Fried foods and hoppy beers were practically made for each other. The oilier, the better! Chicken tikka masala and biryani go well with a good IPA, too, but be careful with spice – hops have a sharp, bitter taste, which will only amplify the heat of your dish!


A good wheat beer, or hefeweizen, pairs excellently with seafood, and it’s the best light beer to go with a spicy dish, too. Prawn curry, anyone? Most wheat beers are served with lemon, and many variants include citrus or other fruit infusions in the beverage itself. They do pair well with both fruits and citrus, so go ahead and load up on the chutneys when deciding which delicious meal to pair with your hef.

Biryani, on the other hand, while matching up fine flavor-wise, can be a rice heavy dish, which when combined with a wheat beer can become filling and heavy, unless you’re in the mood to binge!


These will be your mainstay with heavy dishes like rich chicken curry or lamb/chicken vindaloo. Typically, the more malt in the beer, the better it pairs with spice, so that means these are great with hot dishes. 

We recommend an amber ale for rich, creamy, and sweet dishes, while a brown ale goes best with grilled meat, earthy flavors, and tandoori food. Brown ales also complement the taste of tomatoes and root vegetables, so those vegetarian curries are just asking to be enjoyed alongside.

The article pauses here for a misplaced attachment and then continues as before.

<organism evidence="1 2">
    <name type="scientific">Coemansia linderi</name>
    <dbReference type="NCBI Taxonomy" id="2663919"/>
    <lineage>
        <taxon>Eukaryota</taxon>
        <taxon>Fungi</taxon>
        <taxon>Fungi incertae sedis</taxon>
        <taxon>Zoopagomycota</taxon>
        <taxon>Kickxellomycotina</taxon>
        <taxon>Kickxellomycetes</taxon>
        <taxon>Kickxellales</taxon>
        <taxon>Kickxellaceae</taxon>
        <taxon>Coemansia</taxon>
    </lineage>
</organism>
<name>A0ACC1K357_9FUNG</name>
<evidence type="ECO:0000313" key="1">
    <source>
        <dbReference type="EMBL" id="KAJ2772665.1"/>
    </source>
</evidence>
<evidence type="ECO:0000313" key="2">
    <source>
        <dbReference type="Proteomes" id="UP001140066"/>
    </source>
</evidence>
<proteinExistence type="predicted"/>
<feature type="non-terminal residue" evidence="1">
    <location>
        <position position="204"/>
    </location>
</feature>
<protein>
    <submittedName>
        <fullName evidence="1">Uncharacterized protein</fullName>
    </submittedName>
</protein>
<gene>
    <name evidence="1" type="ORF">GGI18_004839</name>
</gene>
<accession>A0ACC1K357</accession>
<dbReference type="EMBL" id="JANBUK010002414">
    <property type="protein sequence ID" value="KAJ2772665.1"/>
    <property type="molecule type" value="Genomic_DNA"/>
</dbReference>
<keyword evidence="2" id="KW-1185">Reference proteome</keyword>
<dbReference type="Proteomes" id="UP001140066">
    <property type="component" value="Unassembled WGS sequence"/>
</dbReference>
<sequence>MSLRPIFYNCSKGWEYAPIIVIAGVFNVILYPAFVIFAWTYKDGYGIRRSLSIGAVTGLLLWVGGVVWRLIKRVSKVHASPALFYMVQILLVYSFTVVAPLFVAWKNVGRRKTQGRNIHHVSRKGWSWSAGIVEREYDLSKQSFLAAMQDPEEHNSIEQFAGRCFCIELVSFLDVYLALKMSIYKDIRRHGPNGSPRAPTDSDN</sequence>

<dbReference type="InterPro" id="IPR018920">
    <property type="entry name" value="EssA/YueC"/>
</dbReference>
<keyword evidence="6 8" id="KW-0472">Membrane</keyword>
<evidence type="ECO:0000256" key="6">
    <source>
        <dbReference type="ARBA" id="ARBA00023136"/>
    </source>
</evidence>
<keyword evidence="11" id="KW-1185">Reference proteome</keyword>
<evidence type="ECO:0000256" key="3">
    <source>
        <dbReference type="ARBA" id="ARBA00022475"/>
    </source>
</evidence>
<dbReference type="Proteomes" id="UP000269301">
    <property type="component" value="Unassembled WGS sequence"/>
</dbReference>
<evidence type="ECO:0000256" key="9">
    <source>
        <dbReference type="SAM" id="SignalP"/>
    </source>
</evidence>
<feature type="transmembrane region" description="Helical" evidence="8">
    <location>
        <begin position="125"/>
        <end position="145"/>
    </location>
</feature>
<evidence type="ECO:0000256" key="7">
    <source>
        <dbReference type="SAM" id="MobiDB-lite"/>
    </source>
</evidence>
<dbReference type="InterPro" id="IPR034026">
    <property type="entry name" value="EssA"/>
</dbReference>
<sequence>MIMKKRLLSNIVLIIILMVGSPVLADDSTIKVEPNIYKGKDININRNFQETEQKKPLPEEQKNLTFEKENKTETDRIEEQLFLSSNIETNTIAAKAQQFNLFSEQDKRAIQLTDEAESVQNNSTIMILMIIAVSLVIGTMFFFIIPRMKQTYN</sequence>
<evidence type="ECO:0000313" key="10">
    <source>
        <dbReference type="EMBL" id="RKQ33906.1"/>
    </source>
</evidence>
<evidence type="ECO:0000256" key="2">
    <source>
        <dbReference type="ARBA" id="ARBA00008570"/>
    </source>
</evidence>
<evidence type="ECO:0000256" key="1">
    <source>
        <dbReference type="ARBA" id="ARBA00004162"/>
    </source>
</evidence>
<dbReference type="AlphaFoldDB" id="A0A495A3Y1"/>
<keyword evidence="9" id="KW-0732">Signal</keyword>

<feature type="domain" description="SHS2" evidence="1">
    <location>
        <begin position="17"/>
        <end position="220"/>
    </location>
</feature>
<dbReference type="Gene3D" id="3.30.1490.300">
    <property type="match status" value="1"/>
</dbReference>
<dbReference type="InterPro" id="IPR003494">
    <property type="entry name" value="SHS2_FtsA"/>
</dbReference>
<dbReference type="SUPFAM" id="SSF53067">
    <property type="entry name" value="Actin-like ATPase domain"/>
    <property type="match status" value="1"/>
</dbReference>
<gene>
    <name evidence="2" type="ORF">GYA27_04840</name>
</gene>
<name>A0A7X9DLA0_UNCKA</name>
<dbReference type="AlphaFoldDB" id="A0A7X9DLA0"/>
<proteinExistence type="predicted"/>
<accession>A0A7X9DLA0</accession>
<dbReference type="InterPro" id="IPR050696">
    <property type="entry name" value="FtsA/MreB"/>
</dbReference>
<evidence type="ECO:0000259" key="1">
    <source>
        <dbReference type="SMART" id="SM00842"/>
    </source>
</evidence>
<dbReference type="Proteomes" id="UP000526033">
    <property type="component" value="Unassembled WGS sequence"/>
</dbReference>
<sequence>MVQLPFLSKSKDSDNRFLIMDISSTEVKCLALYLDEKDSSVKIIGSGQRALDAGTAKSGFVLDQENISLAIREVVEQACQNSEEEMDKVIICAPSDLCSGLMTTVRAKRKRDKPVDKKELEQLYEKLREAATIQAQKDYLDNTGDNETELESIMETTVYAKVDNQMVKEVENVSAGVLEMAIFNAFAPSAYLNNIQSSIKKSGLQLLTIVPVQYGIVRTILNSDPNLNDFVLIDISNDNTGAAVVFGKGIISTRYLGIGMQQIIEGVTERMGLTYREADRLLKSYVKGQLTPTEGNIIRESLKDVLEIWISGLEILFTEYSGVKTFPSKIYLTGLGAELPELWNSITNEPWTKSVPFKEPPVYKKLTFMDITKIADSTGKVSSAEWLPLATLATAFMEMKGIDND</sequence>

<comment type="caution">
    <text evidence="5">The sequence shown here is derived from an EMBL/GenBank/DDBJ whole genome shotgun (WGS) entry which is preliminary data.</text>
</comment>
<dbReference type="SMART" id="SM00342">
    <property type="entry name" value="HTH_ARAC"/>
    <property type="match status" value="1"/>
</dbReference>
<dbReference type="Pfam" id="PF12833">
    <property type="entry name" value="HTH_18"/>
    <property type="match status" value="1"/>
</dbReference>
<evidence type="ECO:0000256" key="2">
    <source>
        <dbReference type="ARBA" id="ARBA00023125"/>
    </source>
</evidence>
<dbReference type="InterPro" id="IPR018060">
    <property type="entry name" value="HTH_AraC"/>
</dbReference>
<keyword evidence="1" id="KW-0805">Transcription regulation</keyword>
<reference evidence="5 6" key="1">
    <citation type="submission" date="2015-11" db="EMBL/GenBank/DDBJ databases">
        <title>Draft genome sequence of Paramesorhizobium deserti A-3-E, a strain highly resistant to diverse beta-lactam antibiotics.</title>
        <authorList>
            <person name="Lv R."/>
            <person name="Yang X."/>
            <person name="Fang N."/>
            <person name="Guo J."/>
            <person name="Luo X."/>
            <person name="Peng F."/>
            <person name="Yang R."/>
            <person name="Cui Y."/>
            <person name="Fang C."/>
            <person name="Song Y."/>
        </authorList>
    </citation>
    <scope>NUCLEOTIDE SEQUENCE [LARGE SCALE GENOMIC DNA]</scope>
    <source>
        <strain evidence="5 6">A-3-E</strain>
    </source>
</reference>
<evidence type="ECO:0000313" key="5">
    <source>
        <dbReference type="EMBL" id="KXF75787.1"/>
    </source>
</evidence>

Remember, the meatier, the better with these hefty brews. Porters, stouts, scotch ales, and a few others are among the heaviest beers you can find. Some can be sweet, such as a rich chocolate porter, while others are incredibly dry, like an oatmeal stout. 

These would call for a vindaloo or an extra spicy tikka masala, respectively. The sweeter the beer, the better it pairs with spice, while the drier the stout, the better it pairs with a rich, sweet, saucy meal.

There are, of course, numerous other beers and numerous other Indian dishes, many of which go great together. Let’s just say these are a few of our handpicked favorites. 

We hope this article has you as excited to dive into your next beer and food pairing as we are! There is truly nothing better than sitting down to a crisp glass of beer and a piping hot plate of delicious Indian food. Bonus points if you pair your Indian dish with an Indian beer. Bon appétit!

Wine With Indian Food 

What wine goes with Indian food? Well, the answer depends on which Indian dish you plan on digging into. We break down the best wine with Indian food based on popular Indian dishes.